Ph.D., M.A. in French & Francophone Studies, Princeton University
M.A., B.A. in French & French Studies, Bryn Mawr College
Christine V. Bourgeois came to the University of Kansas after completing her doctoral work at Princeton University in May of 2014. She specializes in the Francophone and Occitan traditions of the Middle Ages, with particular interest in the interconnection between medieval and modern narrative traditions. Her current book project, Saintly Asceticism and the Literary Machine: Saint Anthony the Great and the Invention of Medieval Hagiography, is a literary history of sanctity through the perspective of the Anthony tradition, spanning the Middle Ages to the beginning of the twentieth century.
Saintly Asceticism and the Literary Machine: Saint Anthony the Great and the Invention of Medieval Hagiography (in progress)
- “La Quête inachevée. Le sang sur la neige dans Kamouraska d’Anne Hébert et Le Conte du Graal de Chrétien de Troyes”. Florilegium (Forthcoming)
- “Courtly Love as Allegory of Reading: Rethinking the Didacticism of the Dit du cerf amoureux”. French Forum 43.3 (Winter 2019): 359-73.
- “Devotion and Disbelief in the Old French Vie de Saint Antoine: Hagiographical Doubt and the Literary Tradition of Saint Anthony the Great”. Medium Ævum 87.2 (2018): 277-303.
- “Eustace’s Stag and the Old French Guillaume de Palerne”. The Romanic Review 108.1-4 (2017): 31-50.
- “Poetic Identity and the Name in the Lyric Corpus of Bernart de Ventadorn” Tenso 30.1-2 (Spring-Fall 2015): 25-47.
- “Vernacular Hagiography and the Literature Classroom: Adapting the Saints to Online and In-Person Environments”. International Congress on Medieval Studies, Western Michigan University, Kalamazoo (May 2021)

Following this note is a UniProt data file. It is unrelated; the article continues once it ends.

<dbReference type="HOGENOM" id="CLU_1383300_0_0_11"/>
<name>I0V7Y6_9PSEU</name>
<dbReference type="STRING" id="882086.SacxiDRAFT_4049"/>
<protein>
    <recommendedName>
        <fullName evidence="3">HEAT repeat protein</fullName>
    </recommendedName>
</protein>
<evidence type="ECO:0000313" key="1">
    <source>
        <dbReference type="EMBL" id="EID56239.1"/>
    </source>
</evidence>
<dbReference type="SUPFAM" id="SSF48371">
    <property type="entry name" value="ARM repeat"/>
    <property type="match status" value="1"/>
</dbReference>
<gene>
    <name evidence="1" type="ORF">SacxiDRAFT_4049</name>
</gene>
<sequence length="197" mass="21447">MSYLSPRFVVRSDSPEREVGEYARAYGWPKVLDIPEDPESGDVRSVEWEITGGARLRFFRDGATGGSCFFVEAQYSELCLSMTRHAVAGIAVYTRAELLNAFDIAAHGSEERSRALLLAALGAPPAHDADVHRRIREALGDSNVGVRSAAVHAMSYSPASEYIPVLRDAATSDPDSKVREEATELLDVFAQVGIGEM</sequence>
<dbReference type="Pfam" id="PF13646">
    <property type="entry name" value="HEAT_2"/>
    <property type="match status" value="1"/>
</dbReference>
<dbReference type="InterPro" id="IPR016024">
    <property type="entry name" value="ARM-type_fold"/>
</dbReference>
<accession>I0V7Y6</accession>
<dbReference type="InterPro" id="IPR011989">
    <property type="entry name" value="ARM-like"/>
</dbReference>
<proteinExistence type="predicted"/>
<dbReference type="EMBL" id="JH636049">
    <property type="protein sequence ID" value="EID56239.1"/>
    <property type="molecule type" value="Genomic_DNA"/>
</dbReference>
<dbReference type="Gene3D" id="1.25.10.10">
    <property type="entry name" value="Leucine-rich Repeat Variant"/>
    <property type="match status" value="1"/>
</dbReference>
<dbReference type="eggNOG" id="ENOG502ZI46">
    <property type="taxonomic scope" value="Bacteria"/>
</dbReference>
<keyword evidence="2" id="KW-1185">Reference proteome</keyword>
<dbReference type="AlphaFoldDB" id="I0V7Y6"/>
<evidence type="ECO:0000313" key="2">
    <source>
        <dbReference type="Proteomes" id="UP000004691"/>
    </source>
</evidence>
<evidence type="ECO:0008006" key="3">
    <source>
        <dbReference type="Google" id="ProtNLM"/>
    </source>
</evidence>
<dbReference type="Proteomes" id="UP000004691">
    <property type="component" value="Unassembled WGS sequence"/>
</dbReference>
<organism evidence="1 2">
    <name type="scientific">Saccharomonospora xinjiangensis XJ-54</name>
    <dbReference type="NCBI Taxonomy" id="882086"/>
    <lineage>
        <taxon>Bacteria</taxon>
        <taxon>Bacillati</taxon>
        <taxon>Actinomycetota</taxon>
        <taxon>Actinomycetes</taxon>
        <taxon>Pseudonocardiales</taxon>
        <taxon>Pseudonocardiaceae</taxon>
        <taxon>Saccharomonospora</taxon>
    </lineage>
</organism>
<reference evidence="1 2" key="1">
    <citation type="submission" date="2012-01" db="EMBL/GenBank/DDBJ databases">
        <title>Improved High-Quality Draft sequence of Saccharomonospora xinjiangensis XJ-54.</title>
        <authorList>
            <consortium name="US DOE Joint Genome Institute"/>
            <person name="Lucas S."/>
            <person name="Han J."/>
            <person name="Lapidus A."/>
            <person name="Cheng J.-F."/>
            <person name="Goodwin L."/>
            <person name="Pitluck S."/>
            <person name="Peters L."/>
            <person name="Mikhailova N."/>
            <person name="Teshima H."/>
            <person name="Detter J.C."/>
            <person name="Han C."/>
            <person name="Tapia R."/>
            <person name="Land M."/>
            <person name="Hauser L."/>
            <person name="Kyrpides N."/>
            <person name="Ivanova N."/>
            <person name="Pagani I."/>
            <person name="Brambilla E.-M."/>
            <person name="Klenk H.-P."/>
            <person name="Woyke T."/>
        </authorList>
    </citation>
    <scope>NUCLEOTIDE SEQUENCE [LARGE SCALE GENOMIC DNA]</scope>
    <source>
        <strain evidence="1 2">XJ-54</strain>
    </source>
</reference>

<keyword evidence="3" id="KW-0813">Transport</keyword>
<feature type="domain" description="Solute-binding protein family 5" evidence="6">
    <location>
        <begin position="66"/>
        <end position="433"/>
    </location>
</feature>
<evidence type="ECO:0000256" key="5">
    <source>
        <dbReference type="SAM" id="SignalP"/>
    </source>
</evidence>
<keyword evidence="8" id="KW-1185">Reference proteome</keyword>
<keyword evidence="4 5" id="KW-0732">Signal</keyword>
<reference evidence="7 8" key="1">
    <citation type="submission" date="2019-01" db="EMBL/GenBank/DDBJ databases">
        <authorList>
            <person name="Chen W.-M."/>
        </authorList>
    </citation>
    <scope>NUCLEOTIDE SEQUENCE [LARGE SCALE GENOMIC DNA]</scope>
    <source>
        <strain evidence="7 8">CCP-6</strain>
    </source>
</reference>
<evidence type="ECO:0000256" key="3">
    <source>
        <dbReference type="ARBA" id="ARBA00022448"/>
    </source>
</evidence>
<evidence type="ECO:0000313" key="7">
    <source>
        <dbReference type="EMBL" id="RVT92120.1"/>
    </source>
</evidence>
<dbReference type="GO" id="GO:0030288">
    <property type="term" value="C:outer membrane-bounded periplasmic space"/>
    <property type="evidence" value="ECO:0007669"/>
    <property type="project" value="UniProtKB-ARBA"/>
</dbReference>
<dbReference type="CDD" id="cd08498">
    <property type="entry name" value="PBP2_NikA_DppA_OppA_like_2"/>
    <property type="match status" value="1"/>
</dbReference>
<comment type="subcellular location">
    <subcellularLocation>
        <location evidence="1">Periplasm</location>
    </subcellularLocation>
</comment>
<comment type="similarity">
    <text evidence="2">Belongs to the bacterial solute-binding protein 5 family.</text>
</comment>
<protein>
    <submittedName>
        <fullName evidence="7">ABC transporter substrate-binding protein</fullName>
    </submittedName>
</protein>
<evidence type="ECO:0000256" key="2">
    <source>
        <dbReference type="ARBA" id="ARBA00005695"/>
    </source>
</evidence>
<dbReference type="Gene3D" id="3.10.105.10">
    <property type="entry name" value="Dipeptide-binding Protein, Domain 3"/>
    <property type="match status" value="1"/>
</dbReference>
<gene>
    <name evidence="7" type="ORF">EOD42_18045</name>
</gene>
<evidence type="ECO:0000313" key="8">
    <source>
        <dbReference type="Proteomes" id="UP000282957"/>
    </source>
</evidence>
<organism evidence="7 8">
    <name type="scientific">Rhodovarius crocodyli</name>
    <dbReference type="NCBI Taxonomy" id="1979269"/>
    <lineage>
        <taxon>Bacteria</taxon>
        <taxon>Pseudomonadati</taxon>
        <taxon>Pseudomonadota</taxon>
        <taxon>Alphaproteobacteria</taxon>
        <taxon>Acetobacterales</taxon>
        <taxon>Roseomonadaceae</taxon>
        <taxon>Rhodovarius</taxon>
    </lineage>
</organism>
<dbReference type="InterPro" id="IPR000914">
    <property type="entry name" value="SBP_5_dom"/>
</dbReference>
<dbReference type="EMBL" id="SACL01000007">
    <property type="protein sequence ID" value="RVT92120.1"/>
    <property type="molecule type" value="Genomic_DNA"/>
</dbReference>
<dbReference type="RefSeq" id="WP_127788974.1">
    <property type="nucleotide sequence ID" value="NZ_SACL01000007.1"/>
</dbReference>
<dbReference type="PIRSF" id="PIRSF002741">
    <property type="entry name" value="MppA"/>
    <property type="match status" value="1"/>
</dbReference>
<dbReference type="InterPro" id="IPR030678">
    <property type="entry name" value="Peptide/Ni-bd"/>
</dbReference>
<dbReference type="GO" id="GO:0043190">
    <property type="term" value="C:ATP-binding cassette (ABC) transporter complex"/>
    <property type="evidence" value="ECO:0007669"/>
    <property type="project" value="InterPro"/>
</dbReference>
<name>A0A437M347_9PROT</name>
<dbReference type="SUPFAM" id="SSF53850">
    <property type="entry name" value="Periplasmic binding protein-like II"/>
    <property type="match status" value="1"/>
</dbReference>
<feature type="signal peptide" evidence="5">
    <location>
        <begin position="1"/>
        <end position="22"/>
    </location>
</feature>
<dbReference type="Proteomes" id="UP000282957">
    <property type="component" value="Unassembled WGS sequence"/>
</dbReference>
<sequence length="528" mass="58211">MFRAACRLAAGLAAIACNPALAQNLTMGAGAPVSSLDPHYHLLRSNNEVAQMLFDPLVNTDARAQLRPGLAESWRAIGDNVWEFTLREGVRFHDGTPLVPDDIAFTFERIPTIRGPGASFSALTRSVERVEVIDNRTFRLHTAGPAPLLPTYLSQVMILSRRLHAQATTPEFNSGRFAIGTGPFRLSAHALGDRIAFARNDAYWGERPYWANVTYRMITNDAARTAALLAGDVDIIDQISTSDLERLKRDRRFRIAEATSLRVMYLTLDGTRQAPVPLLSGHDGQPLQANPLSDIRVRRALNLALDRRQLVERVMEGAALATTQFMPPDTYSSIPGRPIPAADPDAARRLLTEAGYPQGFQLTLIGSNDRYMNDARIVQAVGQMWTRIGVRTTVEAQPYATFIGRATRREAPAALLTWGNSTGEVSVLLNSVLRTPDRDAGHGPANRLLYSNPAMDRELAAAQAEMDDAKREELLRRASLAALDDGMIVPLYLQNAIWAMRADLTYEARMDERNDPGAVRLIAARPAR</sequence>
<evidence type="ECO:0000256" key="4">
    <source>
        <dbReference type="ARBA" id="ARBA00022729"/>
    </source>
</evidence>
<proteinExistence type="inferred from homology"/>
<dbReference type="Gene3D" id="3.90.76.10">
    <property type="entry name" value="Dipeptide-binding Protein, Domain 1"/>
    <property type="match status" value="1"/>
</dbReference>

- “Sanctity as Celebrity in Le Puits de Sainte Claire: Anatole France’s Relevant Translatio of the Fioretti di San Francesco”. 44th Annual Nineteenth Century French Studies Colloquium, University of California Riverside & Scripps College, Manhattan Beach, CA (October 2018).
- “Animal Senefiance and the Early Dits: The Case of Li Dis dou cerf amoureus”. 41st Annual Meeting of the Mid-America Medieval Association, University of Missouri Kansas City, Kansas City, MO (September 2017)
- “The Anonymous Hagiographer: Divine Authorship and Authorship as Divine”. 51st International Congress on Medieval Studies, Western Michigan University, Kalamazoo, MI (May 2016).
Recent Graduate Courses Taught
FREN 610: Thème et Version
Recent Undergraduate Courses Taught
FREN 380: The Middle Ages and the Modern Imagination
FREN 430: La France d’aujourd’hui
FREN 440: Writing Women
FREN 450: French Literature of the Middle Ages
Areas of Interest
Hagiography and secular literature in the Middle Ages; relationships between medieval and modern textual traditions; early Third Republic fiction; notions and representations of art, authorship and truth; representations of women and femininity; French-Canadian literature.